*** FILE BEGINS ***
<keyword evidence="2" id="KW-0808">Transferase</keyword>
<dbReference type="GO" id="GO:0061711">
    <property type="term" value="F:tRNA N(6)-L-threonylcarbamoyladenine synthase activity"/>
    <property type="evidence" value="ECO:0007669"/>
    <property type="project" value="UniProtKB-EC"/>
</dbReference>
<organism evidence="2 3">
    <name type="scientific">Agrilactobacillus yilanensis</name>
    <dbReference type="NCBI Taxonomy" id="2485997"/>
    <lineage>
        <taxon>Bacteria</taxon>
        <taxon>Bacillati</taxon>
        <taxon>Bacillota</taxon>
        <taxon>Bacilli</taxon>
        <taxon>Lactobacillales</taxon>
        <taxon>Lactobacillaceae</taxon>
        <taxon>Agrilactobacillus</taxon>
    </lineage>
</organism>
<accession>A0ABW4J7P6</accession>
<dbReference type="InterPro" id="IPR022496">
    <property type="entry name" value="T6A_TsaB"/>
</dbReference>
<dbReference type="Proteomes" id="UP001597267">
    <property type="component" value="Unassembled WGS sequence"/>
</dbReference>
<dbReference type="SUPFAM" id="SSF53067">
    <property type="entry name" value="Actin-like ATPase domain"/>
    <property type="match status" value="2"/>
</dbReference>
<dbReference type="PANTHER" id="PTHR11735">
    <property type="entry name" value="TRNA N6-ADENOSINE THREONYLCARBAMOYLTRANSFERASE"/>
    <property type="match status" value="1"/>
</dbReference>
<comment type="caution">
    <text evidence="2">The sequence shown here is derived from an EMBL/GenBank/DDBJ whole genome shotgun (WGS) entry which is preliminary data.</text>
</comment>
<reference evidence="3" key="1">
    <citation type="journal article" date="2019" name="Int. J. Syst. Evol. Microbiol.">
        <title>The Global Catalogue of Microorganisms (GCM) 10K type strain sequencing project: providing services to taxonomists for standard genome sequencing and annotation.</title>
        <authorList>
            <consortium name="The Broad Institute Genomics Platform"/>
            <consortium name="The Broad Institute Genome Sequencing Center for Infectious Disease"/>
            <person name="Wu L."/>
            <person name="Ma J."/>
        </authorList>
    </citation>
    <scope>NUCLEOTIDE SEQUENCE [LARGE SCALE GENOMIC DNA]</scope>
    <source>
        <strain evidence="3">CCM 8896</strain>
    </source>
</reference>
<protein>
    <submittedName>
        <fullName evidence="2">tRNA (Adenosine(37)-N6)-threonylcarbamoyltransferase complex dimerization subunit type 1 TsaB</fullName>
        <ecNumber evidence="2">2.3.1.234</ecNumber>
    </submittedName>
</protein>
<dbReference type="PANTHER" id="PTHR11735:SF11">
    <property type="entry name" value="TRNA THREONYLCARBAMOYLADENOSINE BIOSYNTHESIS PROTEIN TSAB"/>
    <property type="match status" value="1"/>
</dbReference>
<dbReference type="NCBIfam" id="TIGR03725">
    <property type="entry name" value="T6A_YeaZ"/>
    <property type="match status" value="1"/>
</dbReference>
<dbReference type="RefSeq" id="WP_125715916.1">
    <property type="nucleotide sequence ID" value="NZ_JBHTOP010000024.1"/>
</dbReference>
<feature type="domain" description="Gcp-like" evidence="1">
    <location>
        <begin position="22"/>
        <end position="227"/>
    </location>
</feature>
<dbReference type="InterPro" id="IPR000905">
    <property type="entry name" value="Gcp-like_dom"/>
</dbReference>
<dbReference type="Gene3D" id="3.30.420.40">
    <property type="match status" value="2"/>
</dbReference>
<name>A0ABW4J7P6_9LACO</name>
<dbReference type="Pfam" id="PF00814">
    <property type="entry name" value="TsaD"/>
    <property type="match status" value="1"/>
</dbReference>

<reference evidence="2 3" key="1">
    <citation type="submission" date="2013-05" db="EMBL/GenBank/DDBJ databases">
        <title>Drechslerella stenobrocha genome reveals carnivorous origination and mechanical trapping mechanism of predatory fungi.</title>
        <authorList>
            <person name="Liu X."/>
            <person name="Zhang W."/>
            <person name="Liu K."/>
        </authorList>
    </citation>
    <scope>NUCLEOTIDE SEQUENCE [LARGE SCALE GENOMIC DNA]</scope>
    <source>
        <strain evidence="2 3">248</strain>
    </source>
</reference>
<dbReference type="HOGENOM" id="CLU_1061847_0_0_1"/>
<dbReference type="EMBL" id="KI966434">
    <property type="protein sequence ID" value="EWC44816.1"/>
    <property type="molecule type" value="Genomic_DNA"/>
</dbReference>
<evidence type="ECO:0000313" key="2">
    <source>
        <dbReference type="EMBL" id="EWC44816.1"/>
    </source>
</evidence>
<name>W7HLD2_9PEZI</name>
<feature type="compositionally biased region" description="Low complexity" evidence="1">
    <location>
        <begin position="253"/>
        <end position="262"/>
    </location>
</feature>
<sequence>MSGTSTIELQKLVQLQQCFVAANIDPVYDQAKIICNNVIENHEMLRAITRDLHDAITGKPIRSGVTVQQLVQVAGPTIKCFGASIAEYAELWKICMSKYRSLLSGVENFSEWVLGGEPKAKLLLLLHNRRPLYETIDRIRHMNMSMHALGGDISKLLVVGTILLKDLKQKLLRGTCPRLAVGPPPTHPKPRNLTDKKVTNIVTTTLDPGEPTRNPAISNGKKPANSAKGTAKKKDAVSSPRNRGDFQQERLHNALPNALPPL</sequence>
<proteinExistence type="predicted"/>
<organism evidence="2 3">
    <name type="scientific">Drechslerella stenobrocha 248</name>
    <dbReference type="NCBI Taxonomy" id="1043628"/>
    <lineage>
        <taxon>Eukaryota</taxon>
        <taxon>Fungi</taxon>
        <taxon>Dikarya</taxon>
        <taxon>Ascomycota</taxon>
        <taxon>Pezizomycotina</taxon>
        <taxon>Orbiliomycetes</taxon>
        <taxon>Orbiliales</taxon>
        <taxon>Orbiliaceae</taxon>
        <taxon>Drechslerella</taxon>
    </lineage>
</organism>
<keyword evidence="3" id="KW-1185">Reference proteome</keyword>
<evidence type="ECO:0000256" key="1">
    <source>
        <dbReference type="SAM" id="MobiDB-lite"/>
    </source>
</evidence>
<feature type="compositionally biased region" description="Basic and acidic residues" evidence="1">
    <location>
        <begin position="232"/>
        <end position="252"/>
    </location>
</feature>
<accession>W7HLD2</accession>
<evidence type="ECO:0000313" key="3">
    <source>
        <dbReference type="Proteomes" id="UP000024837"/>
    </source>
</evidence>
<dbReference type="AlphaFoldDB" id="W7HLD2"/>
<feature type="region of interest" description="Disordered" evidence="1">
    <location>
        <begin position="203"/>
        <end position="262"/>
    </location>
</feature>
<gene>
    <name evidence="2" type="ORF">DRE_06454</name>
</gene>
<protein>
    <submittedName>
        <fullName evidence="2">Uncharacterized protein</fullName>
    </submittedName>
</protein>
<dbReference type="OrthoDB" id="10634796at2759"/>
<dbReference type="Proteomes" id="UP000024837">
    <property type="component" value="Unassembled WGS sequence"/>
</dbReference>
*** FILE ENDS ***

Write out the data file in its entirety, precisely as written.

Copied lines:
<keyword evidence="2" id="KW-0808">Transferase</keyword>
<dbReference type="GO" id="GO:0061711">
    <property type="term" value="F:tRNA N(6)-L-threonylcarbamoyladenine synthase activity"/>
    <property type="evidence" value="ECO:0007669"/>
    <property type="project" value="UniProtKB-EC"/>
</dbReference>
<organism evidence="2 3">
    <name type="scientific">Agrilactobacillus yilanensis</name>
    <dbReference type="NCBI Taxonomy" id="2485997"/>
    <lineage>
        <taxon>Bacteria</taxon>
        <taxon>Bacillati</taxon>
        <taxon>Bacillota</taxon>
        <taxon>Bacilli</taxon>
        <taxon>Lactobacillales</taxon>
        <taxon>Lactobacillaceae</taxon>
        <taxon>Agrilactobacillus</taxon>
    </lineage>
</organism>
<accession>A0ABW4J7P6</accession>
<dbReference type="InterPro" id="IPR022496">
    <property type="entry name" value="T6A_TsaB"/>
</dbReference>
<dbReference type="Proteomes" id="UP001597267">
    <property type="component" value="Unassembled WGS sequence"/>
</dbReference>
<dbReference type="SUPFAM" id="SSF53067">
    <property type="entry name" value="Actin-like ATPase domain"/>
    <property type="match status" value="2"/>
</dbReference>
<dbReference type="PANTHER" id="PTHR11735">
    <property type="entry name" value="TRNA N6-ADENOSINE THREONYLCARBAMOYLTRANSFERASE"/>
    <property type="match status" value="1"/>
</dbReference>
<comment type="caution">
    <text evidence="2">The sequence shown here is derived from an EMBL/GenBank/DDBJ whole genome shotgun (WGS) entry which is preliminary data.</text>
</comment>
<reference evidence="3" key="1">
    <citation type="journal article" date="2019" name="Int. J. Syst. Evol. Microbiol.">
        <title>The Global Catalogue of Microorganisms (GCM) 10K type strain sequencing project: providing services to taxonomists for standard genome sequencing and annotation.</title>
        <authorList>
            <consortium name="The Broad Institute Genomics Platform"/>
            <consortium name="The Broad Institute Genome Sequencing Center for Infectious Disease"/>
            <person name="Wu L."/>
            <person name="Ma J."/>
        </authorList>
    </citation>
    <scope>NUCLEOTIDE SEQUENCE [LARGE SCALE GENOMIC DNA]</scope>
    <source>
        <strain evidence="3">CCM 8896</strain>
    </source>
</reference>
<protein>
    <submittedName>
        <fullName evidence="2">tRNA (Adenosine(37)-N6)-threonylcarbamoyltransferase complex dimerization subunit type 1 TsaB</fullName>
        <ecNumber evidence="2">2.3.1.234</ecNumber>
    </submittedName>
</protein>
<dbReference type="PANTHER" id="PTHR11735:SF11">
    <property type="entry name" value="TRNA THREONYLCARBAMOYLADENOSINE BIOSYNTHESIS PROTEIN TSAB"/>
    <property type="match status" value="1"/>
</dbReference>
<dbReference type="NCBIfam" id="TIGR03725">
    <property type="entry name" value="T6A_YeaZ"/>
    <property type="match status" value="1"/>
</dbReference>
<dbReference type="RefSeq" id="WP_125715916.1">
    <property type="nucleotide sequence ID" value="NZ_JBHTOP010000024.1"/>
</dbReference>
<feature type="domain" description="Gcp-like" evidence="1">
    <location>
        <begin position="22"/>
        <end position="227"/>
    </location>
</feature>
<dbReference type="InterPro" id="IPR000905">
    <property type="entry name" value="Gcp-like_dom"/>
</dbReference>
<dbReference type="Gene3D" id="3.30.420.40">
    <property type="match status" value="2"/>
</dbReference>
<name>A0ABW4J7P6_9LACO</name>
<dbReference type="Pfam" id="PF00814">
    <property type="entry name" value="TsaD"/>
    <property type="match status" value="1"/>
</dbReference>

<reference evidence="2 3" key="1">
    <citation type="submission" date="2013-05" db="EMBL/GenBank/DDBJ databases">
        <title>Drechslerella stenobrocha genome reveals carnivorous origination and mechanical trapping mechanism of predatory fungi.</title>
        <authorList>
            <person name="Liu X."/>
            <person name="Zhang W."/>
            <person name="Liu K."/>
        </authorList>
    </citation>
    <scope>NUCLEOTIDE SEQUENCE [LARGE SCALE GENOMIC DNA]</scope>
    <source>
        <strain evidence="2 3">248</strain>
    </source>
</reference>
<dbReference type="HOGENOM" id="CLU_1061847_0_0_1"/>
<dbReference type="EMBL" id="KI966434">
    <property type="protein sequence ID" value="EWC44816.1"/>
    <property type="molecule type" value="Genomic_DNA"/>
</dbReference>
<evidence type="ECO:0000313" key="2">
    <source>
        <dbReference type="EMBL" id="EWC44816.1"/>
    </source>
</evidence>
<name>W7HLD2_9PEZI</name>
<feature type="compositionally biased region" description="Low complexity" evidence="1">
    <location>
        <begin position="253"/>
        <end position="262"/>
    </location>
</feature>
<sequence>MSGTSTIELQKLVQLQQCFVAANIDPVYDQAKIICNNVIENHEMLRAITRDLHDAITGKPIRSGVTVQQLVQVAGPTIKCFGASIAEYAELWKICMSKYRSLLSGVENFSEWVLGGEPKAKLLLLLHNRRPLYETIDRIRHMNMSMHALGGDISKLLVVGTILLKDLKQKLLRGTCPRLAVGPPPTHPKPRNLTDKKVTNIVTTTLDPGEPTRNPAISNGKKPANSAKGTAKKKDAVSSPRNRGDFQQERLHNALPNALPPL</sequence>
<proteinExistence type="predicted"/>
<organism evidence="2 3">
    <name type="scientific">Drechslerella stenobrocha 248</name>
    <dbReference type="NCBI Taxonomy" id="1043628"/>
    <lineage>
        <taxon>Eukaryota</taxon>
        <taxon>Fungi</taxon>
        <taxon>Dikarya</taxon>
        <taxon>Ascomycota</taxon>
        <taxon>Pezizomycotina</taxon>
        <taxon>Orbiliomycetes</taxon>
        <taxon>Orbiliales</taxon>
        <taxon>Orbiliaceae</taxon>
        <taxon>Drechslerella</taxon>
    </lineage>
</organism>
<keyword evidence="3" id="KW-1185">Reference proteome</keyword>
<evidence type="ECO:0000256" key="1">
    <source>
        <dbReference type="SAM" id="MobiDB-lite"/>
    </source>
</evidence>
<feature type="compositionally biased region" description="Basic and acidic residues" evidence="1">
    <location>
        <begin position="232"/>
        <end position="252"/>
    </location>
</feature>
<accession>W7HLD2</accession>
<evidence type="ECO:0000313" key="3">
    <source>
        <dbReference type="Proteomes" id="UP000024837"/>
    </source>
</evidence>
<dbReference type="AlphaFoldDB" id="W7HLD2"/>
<feature type="region of interest" description="Disordered" evidence="1">
    <location>
        <begin position="203"/>
        <end position="262"/>
    </location>
</feature>
<gene>
    <name evidence="2" type="ORF">DRE_06454</name>
</gene>
<protein>
    <submittedName>
        <fullName evidence="2">Uncharacterized protein</fullName>
    </submittedName>
</protein>
<dbReference type="OrthoDB" id="10634796at2759"/>
<dbReference type="Proteomes" id="UP000024837">
    <property type="component" value="Unassembled WGS sequence"/>
</dbReference>